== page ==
George, stoic on a lily pad,

never budged, seldom blinked.


We cousins never gigged him,

bored as he was with the flutter

of the red piece of rag

on the treble hook we bobbed

under his triple chin.


He survived that summer,

most of a rear leg chewed off,

gimping around the pond,

splashing, jacklegging in circles

away from the shore,


away from Aunt Mamie’s

cast iron frying pan

where many a frog before him

had thrashed its last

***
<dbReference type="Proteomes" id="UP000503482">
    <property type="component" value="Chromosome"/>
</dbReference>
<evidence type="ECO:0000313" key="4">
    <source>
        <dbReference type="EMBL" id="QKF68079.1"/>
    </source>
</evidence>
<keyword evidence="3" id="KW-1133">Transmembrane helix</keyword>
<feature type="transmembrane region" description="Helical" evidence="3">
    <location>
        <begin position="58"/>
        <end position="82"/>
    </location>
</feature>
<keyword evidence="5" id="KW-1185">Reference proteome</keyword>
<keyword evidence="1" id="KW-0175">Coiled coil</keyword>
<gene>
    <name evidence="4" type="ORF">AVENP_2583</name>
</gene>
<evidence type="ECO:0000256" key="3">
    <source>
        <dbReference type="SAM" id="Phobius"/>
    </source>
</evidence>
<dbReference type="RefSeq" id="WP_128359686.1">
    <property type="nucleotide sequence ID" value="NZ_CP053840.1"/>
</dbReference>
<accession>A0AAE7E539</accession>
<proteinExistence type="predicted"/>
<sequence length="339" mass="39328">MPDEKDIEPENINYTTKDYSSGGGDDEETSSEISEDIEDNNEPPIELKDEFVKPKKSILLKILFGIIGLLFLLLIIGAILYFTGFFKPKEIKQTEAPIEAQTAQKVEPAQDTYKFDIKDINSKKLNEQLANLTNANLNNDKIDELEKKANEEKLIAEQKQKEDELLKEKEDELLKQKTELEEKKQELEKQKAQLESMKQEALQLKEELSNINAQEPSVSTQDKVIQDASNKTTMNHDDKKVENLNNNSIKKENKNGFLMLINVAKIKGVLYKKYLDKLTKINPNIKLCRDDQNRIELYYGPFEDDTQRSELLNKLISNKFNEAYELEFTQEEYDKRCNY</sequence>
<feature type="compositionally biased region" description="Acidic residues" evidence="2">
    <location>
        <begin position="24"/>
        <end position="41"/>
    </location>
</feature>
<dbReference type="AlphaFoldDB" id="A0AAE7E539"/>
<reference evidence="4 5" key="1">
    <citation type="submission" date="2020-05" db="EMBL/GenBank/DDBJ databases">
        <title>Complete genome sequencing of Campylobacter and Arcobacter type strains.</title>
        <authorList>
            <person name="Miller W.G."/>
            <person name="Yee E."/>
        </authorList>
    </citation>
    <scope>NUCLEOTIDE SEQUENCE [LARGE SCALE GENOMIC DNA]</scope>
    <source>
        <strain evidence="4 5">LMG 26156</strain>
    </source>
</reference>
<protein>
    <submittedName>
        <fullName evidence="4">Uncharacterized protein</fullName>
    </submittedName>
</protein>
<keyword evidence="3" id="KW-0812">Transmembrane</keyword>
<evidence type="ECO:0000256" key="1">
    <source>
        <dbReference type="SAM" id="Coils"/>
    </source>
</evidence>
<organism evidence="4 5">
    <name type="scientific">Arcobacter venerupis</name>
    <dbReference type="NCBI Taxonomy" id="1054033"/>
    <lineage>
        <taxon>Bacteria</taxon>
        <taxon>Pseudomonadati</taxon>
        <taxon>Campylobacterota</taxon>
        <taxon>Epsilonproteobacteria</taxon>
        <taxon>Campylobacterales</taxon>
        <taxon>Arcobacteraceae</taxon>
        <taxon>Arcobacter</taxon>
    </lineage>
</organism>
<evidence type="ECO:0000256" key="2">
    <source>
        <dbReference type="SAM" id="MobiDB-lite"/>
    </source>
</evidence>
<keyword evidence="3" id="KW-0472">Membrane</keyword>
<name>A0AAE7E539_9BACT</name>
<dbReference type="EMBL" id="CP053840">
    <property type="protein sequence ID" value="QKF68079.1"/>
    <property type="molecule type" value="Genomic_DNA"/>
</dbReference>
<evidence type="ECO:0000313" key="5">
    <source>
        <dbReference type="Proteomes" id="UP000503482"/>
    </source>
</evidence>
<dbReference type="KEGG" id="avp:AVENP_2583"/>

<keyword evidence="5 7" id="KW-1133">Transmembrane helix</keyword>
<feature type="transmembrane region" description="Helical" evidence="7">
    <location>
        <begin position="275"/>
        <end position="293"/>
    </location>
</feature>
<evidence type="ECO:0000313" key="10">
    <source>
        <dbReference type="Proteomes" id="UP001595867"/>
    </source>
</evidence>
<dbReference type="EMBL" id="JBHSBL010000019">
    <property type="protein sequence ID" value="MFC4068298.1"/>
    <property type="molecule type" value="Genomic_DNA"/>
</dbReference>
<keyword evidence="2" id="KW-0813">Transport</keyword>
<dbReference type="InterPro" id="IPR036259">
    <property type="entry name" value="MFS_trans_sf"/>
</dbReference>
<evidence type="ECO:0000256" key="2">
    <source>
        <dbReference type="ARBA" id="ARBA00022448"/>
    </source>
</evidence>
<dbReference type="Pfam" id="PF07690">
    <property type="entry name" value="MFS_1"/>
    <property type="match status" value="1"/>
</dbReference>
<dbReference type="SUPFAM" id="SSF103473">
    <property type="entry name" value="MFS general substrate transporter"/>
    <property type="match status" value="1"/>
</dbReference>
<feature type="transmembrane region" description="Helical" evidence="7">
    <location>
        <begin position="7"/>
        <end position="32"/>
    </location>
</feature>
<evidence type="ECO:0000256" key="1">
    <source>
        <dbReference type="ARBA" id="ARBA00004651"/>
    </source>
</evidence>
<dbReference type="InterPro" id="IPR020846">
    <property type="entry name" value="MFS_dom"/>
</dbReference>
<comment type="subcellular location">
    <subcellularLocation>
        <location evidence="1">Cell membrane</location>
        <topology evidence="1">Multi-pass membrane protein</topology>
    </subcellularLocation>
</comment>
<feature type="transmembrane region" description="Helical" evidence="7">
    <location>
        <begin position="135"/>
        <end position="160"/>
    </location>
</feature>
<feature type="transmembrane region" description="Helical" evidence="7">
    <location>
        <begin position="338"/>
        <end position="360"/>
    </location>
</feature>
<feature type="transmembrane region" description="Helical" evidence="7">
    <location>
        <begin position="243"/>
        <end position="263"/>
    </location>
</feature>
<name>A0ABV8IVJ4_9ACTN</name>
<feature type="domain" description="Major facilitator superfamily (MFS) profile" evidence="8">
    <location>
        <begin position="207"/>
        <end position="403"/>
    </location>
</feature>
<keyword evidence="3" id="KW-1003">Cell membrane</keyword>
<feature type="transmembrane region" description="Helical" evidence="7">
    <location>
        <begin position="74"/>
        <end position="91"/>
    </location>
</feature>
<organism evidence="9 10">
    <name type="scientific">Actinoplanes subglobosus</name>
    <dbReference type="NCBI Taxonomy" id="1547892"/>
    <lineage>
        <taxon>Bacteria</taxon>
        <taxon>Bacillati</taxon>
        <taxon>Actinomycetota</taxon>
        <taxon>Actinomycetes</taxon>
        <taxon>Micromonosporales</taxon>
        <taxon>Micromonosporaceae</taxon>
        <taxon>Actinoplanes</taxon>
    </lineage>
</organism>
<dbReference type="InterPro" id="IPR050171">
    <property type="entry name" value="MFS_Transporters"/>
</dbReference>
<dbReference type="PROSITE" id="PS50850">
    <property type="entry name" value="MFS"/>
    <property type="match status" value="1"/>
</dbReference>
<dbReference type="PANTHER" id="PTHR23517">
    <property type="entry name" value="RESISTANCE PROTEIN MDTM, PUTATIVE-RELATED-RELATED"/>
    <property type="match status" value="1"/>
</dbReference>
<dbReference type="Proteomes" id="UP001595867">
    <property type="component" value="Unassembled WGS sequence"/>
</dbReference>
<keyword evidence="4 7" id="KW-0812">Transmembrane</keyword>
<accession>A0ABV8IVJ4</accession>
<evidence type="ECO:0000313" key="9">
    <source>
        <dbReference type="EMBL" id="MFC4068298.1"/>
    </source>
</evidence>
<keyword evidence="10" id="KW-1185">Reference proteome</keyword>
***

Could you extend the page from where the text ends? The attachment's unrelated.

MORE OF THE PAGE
in the roiling lard.


Gone after the first freeze,

we guessed he’d belched

a final croak,

kicked a remaining member

in the reeds where he hid,


kicked as we rooted for him

to leap a lasting looper:

“Come on, George, you old toad.

Give ‘er another flicker,

another rounder for the bog.”